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Seattle upgrades A/C at some community centers ahead of predicted wildfires

Published on June 24, 2019

Seattle sunset through the smoke
Image Credit: Corey Gouker CC BY-SA 2.0

It wasn’t a picture postcard August last year in Seattle.

Seattle icons, the Space Needle, ferries crossing the water, the Great Wheel spinning colorfully on the waterfront were barely visible because of smoke from Canadian wildfires.

The Emerald City saw 24 days of moderately unhealthy levels of particulates in the air during the summer because of the fires. Eight of those were so bad, health officials recommended people stay indoors. Aug. 21 went down as the worst air quality day in Seattle’s history.

On Smoke Readiness Day, the Mayor of Seattle, Seattle’s Fire Chief, the Chief Medical Officer for Seattle/King County Department of Health and the Director of the Puget Sound Air Quality Agency gathered at the Rainier Beach Community Center to lay the foundation of preparations being made for another summer of bad air.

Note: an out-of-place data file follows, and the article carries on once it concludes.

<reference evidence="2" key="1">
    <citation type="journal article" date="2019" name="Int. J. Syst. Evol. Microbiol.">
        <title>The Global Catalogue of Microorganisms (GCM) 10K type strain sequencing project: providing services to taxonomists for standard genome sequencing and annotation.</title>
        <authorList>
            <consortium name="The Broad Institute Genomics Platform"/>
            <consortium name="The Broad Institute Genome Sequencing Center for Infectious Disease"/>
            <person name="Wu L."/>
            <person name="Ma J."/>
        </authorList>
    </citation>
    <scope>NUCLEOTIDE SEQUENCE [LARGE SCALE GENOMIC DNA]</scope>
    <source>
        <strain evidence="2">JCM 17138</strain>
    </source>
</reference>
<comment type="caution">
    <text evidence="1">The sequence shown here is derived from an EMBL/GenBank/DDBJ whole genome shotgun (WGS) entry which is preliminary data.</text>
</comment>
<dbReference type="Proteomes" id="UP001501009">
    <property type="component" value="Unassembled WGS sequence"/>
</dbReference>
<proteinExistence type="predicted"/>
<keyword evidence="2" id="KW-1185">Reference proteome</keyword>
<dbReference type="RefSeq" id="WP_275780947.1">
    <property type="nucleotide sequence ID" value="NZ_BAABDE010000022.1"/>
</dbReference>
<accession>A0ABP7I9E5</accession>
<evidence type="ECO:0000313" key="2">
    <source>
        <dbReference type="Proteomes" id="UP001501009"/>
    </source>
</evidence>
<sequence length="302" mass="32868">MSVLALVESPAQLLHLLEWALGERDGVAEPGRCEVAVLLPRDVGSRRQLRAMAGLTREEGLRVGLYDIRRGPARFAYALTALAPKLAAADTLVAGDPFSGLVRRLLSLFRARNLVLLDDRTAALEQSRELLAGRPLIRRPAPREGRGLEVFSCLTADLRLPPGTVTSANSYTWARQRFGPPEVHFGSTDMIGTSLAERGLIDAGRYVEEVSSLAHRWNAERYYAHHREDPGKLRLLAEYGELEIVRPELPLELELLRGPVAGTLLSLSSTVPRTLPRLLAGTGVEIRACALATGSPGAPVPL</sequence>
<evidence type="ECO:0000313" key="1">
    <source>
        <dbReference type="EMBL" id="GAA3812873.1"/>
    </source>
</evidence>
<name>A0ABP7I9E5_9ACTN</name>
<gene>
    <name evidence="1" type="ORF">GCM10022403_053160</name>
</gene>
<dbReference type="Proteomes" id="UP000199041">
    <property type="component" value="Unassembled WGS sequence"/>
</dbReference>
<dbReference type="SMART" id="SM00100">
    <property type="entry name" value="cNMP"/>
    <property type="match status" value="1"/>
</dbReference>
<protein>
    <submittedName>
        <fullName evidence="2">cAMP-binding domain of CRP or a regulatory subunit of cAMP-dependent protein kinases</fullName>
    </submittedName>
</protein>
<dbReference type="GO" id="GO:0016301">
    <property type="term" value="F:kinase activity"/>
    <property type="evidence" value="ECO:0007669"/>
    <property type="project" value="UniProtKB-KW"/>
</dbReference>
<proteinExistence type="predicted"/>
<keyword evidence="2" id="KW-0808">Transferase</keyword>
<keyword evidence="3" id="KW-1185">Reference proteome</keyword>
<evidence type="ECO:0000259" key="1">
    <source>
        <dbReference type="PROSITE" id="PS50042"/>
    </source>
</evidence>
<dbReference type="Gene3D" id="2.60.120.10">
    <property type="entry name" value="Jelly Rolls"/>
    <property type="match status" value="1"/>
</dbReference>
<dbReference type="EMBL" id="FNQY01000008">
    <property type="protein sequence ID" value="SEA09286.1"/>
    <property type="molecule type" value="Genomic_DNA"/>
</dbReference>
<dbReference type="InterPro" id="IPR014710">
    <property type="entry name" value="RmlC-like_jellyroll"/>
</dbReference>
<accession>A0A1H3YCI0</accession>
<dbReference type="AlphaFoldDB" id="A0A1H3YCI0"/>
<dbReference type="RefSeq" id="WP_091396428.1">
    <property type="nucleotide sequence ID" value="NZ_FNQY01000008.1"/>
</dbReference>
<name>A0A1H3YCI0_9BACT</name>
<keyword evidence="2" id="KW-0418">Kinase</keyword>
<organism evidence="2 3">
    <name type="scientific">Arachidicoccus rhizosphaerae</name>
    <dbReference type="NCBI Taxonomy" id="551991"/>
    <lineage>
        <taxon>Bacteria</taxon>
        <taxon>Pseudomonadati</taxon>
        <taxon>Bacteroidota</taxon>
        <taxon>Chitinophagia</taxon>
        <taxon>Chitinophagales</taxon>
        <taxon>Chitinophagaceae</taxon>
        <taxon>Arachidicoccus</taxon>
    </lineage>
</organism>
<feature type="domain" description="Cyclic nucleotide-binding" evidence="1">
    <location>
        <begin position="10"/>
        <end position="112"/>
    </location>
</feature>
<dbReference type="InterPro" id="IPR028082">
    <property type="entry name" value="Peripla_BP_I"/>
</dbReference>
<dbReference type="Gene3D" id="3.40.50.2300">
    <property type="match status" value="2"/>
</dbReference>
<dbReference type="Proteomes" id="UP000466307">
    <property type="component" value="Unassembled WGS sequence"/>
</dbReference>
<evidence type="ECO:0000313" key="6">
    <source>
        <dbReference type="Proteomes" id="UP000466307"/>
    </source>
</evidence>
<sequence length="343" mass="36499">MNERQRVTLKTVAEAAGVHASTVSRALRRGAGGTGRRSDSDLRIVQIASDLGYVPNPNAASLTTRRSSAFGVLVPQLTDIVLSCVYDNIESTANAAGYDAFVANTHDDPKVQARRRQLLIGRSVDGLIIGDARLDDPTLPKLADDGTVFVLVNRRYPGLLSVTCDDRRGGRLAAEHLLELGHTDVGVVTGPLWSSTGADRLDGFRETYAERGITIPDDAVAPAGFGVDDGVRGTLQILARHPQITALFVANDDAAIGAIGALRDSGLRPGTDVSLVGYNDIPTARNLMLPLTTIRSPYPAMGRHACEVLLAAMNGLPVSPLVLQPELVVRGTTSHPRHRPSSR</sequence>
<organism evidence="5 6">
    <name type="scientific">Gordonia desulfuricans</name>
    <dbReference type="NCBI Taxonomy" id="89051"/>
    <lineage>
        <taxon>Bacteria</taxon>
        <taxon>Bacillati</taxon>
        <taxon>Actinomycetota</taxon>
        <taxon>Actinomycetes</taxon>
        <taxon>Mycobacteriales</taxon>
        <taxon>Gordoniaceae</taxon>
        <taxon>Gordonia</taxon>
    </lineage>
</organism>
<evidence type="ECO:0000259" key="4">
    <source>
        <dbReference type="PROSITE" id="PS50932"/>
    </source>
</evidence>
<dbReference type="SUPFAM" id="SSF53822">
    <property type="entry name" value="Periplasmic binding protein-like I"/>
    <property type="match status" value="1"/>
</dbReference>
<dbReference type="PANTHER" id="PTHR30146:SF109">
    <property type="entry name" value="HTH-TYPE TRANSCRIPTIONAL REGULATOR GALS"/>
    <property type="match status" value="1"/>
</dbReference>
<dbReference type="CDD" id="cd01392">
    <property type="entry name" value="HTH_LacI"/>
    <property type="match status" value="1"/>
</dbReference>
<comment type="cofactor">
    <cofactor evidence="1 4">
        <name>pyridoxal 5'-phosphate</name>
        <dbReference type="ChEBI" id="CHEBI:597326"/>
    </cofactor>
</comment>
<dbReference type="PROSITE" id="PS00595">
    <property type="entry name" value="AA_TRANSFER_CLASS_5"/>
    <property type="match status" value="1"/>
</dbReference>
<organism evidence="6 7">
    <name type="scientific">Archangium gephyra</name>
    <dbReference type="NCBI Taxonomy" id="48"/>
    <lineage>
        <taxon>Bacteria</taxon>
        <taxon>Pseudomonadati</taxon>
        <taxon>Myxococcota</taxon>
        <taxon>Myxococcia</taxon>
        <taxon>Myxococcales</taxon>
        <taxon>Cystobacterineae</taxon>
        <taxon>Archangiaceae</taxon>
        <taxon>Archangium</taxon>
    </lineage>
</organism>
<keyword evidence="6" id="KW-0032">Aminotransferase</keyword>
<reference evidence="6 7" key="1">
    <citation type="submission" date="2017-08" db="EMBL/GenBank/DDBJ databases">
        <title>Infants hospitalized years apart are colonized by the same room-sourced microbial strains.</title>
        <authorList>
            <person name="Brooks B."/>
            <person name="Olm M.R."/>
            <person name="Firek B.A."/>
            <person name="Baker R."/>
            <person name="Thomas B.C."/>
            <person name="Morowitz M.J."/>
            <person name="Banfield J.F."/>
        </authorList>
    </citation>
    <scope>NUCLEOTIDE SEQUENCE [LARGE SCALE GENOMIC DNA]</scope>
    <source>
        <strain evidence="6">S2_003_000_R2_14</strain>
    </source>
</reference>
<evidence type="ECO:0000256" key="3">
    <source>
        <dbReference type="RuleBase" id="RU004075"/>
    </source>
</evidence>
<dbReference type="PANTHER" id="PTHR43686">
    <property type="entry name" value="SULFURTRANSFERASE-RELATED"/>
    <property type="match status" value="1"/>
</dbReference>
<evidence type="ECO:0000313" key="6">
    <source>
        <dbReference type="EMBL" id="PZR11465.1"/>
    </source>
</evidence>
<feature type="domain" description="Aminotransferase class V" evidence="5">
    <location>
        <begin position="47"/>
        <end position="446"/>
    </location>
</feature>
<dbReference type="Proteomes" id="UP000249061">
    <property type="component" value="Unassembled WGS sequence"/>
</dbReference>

“We know it to be the new normal,” says Seattle’s Mayor Jenny Durkan. “Is it going to happen this summer — don’t know. Is it going to happen next summer — don’t know. Is it going to happen sometime in the next couple of years — absolutely,” says Dan Jaffe, Professor of Environmental Chemistry at the University of Washington Bothell.

Read more at KOMO News.


This story was written by KOMO News' Mark Markovitch.
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